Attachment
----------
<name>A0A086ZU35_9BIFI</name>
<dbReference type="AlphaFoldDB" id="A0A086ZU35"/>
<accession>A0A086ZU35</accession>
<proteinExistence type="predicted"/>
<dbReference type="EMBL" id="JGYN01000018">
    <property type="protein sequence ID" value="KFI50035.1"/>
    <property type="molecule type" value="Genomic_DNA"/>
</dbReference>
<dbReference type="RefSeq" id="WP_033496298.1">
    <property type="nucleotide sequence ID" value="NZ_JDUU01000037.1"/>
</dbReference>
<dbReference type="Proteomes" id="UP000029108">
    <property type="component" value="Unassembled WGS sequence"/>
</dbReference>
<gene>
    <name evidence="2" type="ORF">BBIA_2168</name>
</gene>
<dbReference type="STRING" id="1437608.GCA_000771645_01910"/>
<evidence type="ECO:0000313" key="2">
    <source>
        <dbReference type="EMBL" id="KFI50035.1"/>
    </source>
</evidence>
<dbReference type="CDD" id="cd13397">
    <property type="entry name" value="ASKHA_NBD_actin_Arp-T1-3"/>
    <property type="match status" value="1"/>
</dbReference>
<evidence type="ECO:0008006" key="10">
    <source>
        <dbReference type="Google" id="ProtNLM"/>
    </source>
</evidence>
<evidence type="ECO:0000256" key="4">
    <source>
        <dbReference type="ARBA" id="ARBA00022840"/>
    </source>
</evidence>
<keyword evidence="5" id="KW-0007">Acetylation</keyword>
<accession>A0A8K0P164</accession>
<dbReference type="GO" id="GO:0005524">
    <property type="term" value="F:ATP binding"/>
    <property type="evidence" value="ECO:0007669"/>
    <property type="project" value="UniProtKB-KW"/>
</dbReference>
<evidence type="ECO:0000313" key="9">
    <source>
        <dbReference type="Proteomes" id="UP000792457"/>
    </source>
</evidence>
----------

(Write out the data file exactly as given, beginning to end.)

<name>A0A086ZU35_9BIFI</name>
<dbReference type="AlphaFoldDB" id="A0A086ZU35"/>
<accession>A0A086ZU35</accession>
<proteinExistence type="predicted"/>
<dbReference type="EMBL" id="JGYN01000018">
    <property type="protein sequence ID" value="KFI50035.1"/>
    <property type="molecule type" value="Genomic_DNA"/>
</dbReference>
<dbReference type="RefSeq" id="WP_033496298.1">
    <property type="nucleotide sequence ID" value="NZ_JDUU01000037.1"/>
</dbReference>
<dbReference type="Proteomes" id="UP000029108">
    <property type="component" value="Unassembled WGS sequence"/>
</dbReference>
<gene>
    <name evidence="2" type="ORF">BBIA_2168</name>
</gene>
<dbReference type="STRING" id="1437608.GCA_000771645_01910"/>
<evidence type="ECO:0000313" key="2">
    <source>
        <dbReference type="EMBL" id="KFI50035.1"/>
    </source>
</evidence>
<dbReference type="CDD" id="cd13397">
    <property type="entry name" value="ASKHA_NBD_actin_Arp-T1-3"/>
    <property type="match status" value="1"/>
</dbReference>
<evidence type="ECO:0008006" key="10">
    <source>
        <dbReference type="Google" id="ProtNLM"/>
    </source>
</evidence>
<evidence type="ECO:0000256" key="4">
    <source>
        <dbReference type="ARBA" id="ARBA00022840"/>
    </source>
</evidence>
<keyword evidence="5" id="KW-0007">Acetylation</keyword>
<accession>A0A8K0P164</accession>
<dbReference type="GO" id="GO:0005524">
    <property type="term" value="F:ATP binding"/>
    <property type="evidence" value="ECO:0007669"/>
    <property type="project" value="UniProtKB-KW"/>
</dbReference>
<evidence type="ECO:0000313" key="9">
    <source>
        <dbReference type="Proteomes" id="UP000792457"/>
    </source>
</evidence>